By Jessica Toonkel and Ben Berkowitz
May 31 A Chinese group's purchase of ILFC, one
of the world's largest airplane leasing companies, could
collapse after insurer American International Group Inc
said on Friday it did not receive a scheduled deposit payment.
Under terms of the agreement, the missed payment gives AIG
the right to cancel the sale, though such a decision was not
expected to be imminent. It is unclear from the agreement
whether AIG would be entitled to some sort of break-up fee, and
if so, how much.
AIG declined to comment, while a spokesman for the
consortium was not immediately available to comment.
Missing a payment on a signed deal is highly unusual.
Bankers and attorneys said it underscored the difficulties in
dealing with a consortium of investors who may have differing
opinions about how deals should get done and how much each party
pays. The Chinese government's involvement complicates matters
"Consortiums in general pose concerns," said Morton Pierce,
a partner in the mergers and acquisitions department at law firm
White & Case. "A foreign consortium adds another element of
AIG said last December it would sell up to 90 percent of
ILFC for up to $4.8 billion. Two weeks ago, the sides agreed to
extend the deadline for the deal's closing by a month to
The Chinese consortium was to include New China Trust, which
is one-fifth owned by Barclays Plc ; China Aviation
Industrial Fund; and P3 Investments Ltd. An arm of Industrial
and Commercial Bank of China, China's biggest bank,
was meant to join the group once the deal had regulatory
But executives at aircraft leasing companies have speculated
since the deal was announced last December that it might not
close, according to one person who has spoken to a number of the
executives over the past few weeks.
"This appeared to be a group of investors who were not
household names for the most part and who did not have
experience with Western investing," said the person, who wished
to remain anonymous because he is not permitted to speak to the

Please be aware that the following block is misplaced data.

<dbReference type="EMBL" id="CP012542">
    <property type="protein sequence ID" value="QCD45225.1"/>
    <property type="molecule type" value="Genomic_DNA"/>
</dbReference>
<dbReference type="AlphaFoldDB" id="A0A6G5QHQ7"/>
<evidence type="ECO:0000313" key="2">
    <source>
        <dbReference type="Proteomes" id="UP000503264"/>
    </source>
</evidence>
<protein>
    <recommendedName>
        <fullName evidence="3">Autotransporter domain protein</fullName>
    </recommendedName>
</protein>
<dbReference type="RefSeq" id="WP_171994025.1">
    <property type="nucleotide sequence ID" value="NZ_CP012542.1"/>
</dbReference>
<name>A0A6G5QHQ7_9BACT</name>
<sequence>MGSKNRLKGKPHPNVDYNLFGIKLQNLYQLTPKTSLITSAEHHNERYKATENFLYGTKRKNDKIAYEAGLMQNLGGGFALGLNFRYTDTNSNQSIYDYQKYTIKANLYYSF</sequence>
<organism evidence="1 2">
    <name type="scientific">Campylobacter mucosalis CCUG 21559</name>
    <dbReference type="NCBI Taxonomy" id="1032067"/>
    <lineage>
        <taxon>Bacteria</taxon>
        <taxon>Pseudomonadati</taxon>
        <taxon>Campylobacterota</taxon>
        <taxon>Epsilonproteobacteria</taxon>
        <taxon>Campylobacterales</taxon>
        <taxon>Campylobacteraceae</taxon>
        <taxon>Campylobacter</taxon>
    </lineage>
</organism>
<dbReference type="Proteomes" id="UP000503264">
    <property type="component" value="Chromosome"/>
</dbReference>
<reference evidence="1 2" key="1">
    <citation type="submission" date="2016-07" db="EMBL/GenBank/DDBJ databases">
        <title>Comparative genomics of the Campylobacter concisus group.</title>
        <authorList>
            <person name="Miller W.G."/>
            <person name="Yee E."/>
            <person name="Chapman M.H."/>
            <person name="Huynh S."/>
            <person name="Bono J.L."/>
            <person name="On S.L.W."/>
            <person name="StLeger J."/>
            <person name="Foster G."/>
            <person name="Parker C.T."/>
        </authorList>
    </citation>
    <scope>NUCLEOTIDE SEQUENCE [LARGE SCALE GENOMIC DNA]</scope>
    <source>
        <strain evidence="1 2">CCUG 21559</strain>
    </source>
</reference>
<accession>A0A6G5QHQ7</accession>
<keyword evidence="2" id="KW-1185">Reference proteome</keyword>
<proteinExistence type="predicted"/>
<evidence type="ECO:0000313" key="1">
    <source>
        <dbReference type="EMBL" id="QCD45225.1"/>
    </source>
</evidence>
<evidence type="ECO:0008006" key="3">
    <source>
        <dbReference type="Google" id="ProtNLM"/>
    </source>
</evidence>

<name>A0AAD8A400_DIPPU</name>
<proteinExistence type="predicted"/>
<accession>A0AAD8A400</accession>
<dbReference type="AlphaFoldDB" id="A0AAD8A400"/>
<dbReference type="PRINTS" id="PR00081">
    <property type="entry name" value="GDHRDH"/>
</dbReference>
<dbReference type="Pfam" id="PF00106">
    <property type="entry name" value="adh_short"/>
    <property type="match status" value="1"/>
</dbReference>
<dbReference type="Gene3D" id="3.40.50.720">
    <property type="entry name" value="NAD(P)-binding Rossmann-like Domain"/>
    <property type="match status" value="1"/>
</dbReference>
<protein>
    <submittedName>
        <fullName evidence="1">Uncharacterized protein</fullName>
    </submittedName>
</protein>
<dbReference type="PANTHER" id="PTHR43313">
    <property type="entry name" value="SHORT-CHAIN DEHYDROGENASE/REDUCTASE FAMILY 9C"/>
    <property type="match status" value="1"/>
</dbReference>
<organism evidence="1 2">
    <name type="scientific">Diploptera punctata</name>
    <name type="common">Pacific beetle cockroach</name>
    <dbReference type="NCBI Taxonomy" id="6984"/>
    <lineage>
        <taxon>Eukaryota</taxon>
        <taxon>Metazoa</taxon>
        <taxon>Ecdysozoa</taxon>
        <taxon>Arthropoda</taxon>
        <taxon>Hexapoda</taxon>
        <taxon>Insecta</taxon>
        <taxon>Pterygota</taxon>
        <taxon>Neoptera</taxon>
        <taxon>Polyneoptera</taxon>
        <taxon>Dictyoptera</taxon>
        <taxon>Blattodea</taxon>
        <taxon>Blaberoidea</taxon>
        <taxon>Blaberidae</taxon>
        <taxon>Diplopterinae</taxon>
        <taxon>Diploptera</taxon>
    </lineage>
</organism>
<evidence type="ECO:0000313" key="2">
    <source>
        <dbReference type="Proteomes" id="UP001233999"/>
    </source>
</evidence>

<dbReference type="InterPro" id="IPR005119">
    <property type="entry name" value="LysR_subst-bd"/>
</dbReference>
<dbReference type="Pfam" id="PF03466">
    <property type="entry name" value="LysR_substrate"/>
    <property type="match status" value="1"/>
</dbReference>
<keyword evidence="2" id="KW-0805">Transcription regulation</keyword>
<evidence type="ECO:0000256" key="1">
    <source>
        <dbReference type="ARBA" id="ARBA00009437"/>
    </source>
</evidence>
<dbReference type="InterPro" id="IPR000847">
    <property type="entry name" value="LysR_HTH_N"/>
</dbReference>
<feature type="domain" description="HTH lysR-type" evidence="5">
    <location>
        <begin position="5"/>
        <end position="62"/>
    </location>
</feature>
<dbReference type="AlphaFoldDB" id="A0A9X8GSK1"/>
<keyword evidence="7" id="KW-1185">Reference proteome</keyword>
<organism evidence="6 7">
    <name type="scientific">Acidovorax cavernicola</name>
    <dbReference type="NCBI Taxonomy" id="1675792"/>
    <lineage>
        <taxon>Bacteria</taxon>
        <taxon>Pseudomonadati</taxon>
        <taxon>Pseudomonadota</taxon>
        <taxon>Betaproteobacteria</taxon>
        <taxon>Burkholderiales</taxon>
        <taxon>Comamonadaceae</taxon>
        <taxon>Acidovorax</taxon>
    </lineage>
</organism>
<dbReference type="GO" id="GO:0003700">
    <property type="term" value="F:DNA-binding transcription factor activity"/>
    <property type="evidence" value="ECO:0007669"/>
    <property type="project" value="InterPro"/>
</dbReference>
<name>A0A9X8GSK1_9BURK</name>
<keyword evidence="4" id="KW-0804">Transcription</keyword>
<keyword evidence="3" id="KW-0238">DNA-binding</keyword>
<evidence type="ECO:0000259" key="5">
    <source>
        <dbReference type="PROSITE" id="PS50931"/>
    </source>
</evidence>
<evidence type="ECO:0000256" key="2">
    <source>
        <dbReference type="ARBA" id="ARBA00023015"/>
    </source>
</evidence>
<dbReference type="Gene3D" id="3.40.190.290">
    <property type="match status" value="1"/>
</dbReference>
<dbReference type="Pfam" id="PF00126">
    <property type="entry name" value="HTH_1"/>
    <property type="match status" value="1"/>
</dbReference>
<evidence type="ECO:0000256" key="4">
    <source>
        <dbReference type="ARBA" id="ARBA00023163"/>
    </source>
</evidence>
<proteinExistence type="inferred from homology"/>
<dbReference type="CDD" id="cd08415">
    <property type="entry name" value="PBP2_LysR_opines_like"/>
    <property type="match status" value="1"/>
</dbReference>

But another source said the deal was not expected to fall
apart, and could still go through. Deals with Chinese buyers
were often more complicated due to the government's role in all
business transactions, this person added.
"Things take longer and it is not always clear who is making
decisions," the person said. "The approval process is not as
transparent as it is in the U.S."
Even with the difficulties in getting approval at home,
Chinese companies have become more comfortable doing deals in
the United States, despite past stumbles.
With over $10.5 billion in deals in the United States so
far, 2013 is on pace to be the biggest year for M&A by Chinese
companies, according to Thomson Reuters data.
There were $11.5 billion in deals by Chinese companies in
the United States in 2012 - a significantly higher figure than
in any year other than 2007.
ILFC was the last key asset that AIG was attempting to
dispose of following its government-backed restructuring. AIG
filed to take the business public in 2011 before ultimately
agreeing on the direct sale last year.
"We are disappointed by this news, as the sale was
significant to AIG's restructuring. Still, we think ILFC is an
attractive franchise and note that AIG may have other options,
including an initial public offering," S&P Capital IQ analyst
Cathy Seifert said in a note to clients.
With nearly 1,000 owned or managed planes, ILFC is one of
the world's largest players in the market for buying aircraft
and leasing them to airlines.
But ILFC has been hurt after recording heavy charges in
recent years to write down the value of older planes in its
fleet. The sale price was about half of what AIG had once
insisted the business should be worth.
AIG shares fell 2.4 percent to $45.12 in afternoon trading.
The stock has been on a tear, rising 31 percent this year and
roughly doubling over the last 18 months.